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The Spokesman-Review Newspaper
Spokane, Washington  Est. May 19, 1883

Ukrainian forces close in, recaptures hundreds of square miles of territory

By Andrew E. Kramer New York Times

BALAKLIYA, Ukraine – The Russian army left the town of Balakliya in northeastern Ukraine in a frantic, chaotic withdrawal as Ukrainian forces closed in during a fast-moving counteroffensive over the past few days, residents said.

The signs of desperation were everywhere Tuesday: abandoned military vehicles, cans of food and dishes left on tables, mail scattered on the floor of offices, clothes left hanging out to dry.

The surprise blitzkrieg enabled Ukraine’s military to recapture hundreds of square miles of territory, strategic towns and abandoned weapons. Ukraine’s deputy defense minister, Hanna Malyar, said some 150,000 people had been freed from Russian control in recent days.

And Ukrainian officials said morale was suffering among the Russian forces that have been forced back by a rapid push. Ukraine’s military high command claimed Tuesday that Moscow had ceased sending new units into battle because many volunteers “categorically refuse the prospect of service in combat conditions.”

One resident of Balakliya, Oleksandr Kryvosheya, said he had overheard Russian soldiers yelling at their commanders into a radio of an armored personnel carrier parked in the courtyard of his apartment block. They shouted “You left us behind; you got out,’’ Kryvosheya said, recounting the exchange.

“If they came to fight, if they came to build this new Russia, why didn’t they stay and fight in Balakliya?” he said in an interview Tuesday.

As the Russian defenses around the town collapsed, residents said, soldiers ran for whatever transport vehicles they could, leaving behind ammunition and weapons along with personal items in apartments where they had quartered.

“Trucks drove through the city, honking, and they climbed on and left,” said Igor Levchenko, a retiree, describing the Russian army’s withdrawal after more than six months of occupation. “They didn’t have a fighting spirit. They were afraid.”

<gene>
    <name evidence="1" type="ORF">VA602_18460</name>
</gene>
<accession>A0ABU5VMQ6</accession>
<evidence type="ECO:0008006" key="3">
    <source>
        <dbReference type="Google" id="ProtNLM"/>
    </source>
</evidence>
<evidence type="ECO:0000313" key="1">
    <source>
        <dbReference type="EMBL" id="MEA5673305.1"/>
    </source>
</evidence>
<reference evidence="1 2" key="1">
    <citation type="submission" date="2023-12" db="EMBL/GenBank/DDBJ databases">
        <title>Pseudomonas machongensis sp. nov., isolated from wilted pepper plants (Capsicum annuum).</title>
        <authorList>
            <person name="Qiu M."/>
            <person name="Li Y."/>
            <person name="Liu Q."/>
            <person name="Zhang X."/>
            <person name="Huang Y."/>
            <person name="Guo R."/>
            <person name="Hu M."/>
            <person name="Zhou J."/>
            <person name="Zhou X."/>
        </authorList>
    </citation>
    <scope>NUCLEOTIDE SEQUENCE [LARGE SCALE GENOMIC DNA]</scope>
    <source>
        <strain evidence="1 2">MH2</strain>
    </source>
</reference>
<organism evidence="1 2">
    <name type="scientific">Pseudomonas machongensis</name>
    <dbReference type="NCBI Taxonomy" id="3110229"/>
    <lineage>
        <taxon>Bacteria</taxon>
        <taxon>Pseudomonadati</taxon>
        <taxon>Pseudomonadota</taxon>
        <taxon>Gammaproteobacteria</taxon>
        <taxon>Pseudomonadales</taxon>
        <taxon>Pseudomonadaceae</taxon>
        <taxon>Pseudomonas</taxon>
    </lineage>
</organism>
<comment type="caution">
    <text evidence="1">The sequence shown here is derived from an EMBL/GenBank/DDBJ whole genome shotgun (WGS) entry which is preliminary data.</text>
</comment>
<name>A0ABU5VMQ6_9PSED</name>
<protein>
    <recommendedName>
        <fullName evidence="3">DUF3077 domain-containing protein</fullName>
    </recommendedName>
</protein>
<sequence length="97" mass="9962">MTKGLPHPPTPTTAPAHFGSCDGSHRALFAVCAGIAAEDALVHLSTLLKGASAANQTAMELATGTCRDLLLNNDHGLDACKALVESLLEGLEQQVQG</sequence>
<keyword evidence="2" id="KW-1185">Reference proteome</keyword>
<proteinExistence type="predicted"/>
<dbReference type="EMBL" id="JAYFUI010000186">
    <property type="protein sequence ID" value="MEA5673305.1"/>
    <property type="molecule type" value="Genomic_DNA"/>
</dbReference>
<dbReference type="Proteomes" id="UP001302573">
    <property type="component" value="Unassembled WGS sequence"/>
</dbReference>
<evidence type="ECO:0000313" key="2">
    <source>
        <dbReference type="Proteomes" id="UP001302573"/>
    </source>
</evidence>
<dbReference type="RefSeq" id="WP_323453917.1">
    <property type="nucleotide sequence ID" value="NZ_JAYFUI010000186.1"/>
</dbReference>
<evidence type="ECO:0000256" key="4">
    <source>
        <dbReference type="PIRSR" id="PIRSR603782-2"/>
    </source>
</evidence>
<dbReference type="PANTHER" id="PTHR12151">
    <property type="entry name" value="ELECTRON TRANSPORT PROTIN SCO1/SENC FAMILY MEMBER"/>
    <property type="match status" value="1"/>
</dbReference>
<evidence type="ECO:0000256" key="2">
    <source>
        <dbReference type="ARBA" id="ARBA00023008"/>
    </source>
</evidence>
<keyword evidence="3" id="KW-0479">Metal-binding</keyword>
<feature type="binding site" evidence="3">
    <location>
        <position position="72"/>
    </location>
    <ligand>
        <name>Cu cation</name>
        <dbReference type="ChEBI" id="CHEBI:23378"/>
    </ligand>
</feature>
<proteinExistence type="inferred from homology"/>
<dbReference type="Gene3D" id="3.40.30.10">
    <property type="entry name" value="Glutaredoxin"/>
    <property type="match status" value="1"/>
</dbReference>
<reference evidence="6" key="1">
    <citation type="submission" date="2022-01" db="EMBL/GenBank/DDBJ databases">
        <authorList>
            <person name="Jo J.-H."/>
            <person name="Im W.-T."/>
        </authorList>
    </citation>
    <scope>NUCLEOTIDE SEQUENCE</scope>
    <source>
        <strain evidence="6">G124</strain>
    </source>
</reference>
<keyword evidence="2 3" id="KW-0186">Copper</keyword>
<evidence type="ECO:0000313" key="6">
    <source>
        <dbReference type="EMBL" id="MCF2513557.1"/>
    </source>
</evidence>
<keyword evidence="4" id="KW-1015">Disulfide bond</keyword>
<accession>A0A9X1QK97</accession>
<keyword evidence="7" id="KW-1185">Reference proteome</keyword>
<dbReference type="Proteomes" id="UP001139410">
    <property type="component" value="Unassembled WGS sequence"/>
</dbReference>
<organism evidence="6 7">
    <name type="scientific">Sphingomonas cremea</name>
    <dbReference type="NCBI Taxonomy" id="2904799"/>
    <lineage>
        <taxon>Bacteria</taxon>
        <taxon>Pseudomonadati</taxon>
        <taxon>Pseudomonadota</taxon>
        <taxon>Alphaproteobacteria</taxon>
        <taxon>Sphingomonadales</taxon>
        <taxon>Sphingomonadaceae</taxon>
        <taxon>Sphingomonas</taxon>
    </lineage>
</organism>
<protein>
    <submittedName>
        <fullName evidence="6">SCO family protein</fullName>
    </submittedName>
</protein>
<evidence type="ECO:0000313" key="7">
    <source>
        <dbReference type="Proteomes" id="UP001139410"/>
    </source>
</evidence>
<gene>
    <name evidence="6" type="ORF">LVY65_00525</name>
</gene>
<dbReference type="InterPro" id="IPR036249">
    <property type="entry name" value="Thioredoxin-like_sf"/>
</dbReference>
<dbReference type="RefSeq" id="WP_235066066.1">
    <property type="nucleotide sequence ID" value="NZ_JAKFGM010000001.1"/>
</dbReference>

Russian morale is just one factor in Ukraine’s calculus about whether it can extend its gains to the east, where Russian troops will try to reestablish a defensive line, without overstretching its own forces. Russia still holds vast swathes of territory in eastern and southern Ukraine and still outguns the Ukrainians with artillery and tanks. And the particular woes of units in this area may reflect a Ukrainian strategy to strike first where the Russians were weakest.

Malyar, the deputy defense minister, said in an interview Tuesday in the newly recaptured village of Verbivka that the Ukrainian army is prepared to react “dynamically” to various situations, suggesting that its plans are not relying wholly on collapsing Russian morale. But the Ukrainians clearly have an edge in fighting spirit, she said.

“The Ukrainian army is more motivated because we are fighting a just war; we are fighting for our land,” she said.

Here are other developments:

- Russian shelling escalated sharply in Bakhmut, a key Ukrainian stronghold in the Donbas region, as Moscow’s forces seek to keep pressure on Ukraine in the east amid setbacks elsewhere.

- Armenia said that at least 49 service members had died in clashes with the Azerbaijani army, the worst escalation of hostilities between the countries since a 2020 war over the disputed region of Nagorno-Karabakh. The fighting heightened fears that Russia, an ally of Armenia, could find itself entangled in a second war in addition to its invasion of Ukraine.

- The strategy behind Ukraine’s recent advances began to take shape months ago during a series of conversations between Ukrainian and American officials about the way forward in the war, U.S. officials said.

- The Ukrainian prosecutor general’s office said it was investigating possible war crimes in a recently liberated northeastern village. Law enforcement officials said they had discovered the tortured bodies of four civilians in Zaliznychne, in the Kharkiv region.